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Blood Red Throne 

Document of Death (Hammerheart/Martyr Music Group)

The Scandinavian metal scene continues to evolve, even as the rest of the world continues not to notice -- outside of a minuscule underground web of fanatics who treasure their own obscurity above almost all else. The latest entry in the harder-than-you sweepstakes is Blood Red Throne, a group that incorporates some really wonderful riffage into its spraying-howitzer squalls. Document of Death starts off slowly, but suddenly locks into the extreme-metal equivalent of an honest-to-God groove, a triggered kickdrum rolling like thunder under some of the most prime headbanging guitar real estate you'll hear mapped. The vocals are incomprehensible troll-under-the-bridgeisms, but that's what lyric sheets are for.

What, then, of the lyrics? Well, they're simply horrifying and genuinely offensive: wholly misanthropic murder/torture fantasies. You'd sooner hire Eminem to baby-sit your kids than let them spend five minutes glancing over this record's lyric sheet. The unrhymed, mainly first-person narratives that vocalist Mr. Hustler delivers in his tuneless, high-volume growl are relentlessly violent, single-mindedly nihilistic tapestries of senseless gore for its own sake, with the occasional spirited call for new recruits: "Therefore I command you invigorated man/ Woman, child, and beast/Come forth!/ Become as one and join/My indisputable hordes of darkness."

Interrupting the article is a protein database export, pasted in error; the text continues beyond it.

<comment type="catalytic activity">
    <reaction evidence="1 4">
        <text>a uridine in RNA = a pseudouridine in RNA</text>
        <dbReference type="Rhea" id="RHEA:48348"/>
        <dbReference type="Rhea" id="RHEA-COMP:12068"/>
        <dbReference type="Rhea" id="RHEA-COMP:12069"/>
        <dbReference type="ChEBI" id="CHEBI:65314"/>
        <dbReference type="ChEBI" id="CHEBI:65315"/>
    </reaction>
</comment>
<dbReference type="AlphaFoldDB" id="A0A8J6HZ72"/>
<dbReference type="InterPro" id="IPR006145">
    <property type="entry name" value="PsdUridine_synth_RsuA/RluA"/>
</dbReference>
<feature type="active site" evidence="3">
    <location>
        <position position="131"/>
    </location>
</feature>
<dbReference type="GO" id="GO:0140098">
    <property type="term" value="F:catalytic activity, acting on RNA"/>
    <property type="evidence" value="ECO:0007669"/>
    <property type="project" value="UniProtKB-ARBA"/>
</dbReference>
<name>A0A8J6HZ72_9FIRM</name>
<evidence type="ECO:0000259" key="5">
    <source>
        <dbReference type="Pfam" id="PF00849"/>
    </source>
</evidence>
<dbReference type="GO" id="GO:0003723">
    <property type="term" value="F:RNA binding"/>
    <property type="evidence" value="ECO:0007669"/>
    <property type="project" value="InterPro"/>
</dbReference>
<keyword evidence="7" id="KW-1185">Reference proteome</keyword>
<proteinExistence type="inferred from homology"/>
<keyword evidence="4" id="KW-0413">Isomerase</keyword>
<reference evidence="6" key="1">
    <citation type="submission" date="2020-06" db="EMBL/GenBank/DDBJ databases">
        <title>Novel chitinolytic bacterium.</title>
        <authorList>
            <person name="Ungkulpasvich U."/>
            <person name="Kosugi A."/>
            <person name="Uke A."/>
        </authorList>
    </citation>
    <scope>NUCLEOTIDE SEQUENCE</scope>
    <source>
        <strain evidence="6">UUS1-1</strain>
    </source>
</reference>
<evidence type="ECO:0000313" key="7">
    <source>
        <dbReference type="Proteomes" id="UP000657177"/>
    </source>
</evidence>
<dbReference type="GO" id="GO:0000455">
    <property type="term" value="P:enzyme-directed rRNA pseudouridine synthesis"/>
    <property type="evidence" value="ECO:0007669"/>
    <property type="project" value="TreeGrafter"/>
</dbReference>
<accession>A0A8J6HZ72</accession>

Honestly, now -- breathes there a person whose inner adolescent doesn't thrill to this sort of thing? Is it great poetry? No. Should Tim Rice fear for his job as Andrew Lloyd Webber's librettist? No. But does it punch all the same buttons early Slayer albums did and give the same heady, uncomfortable adrenaline rush? You better believe it does, and when it hits its screaming pitch, in songs such as "Mary Screams of Death," the bloody photographs in the CD booklet of band members in staged post-suicide poses and the unstoppable thrashing force of the sawmill guitar will combine to give you one giant guilt-inducing wallop. Way cool.

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More by John Darnielle

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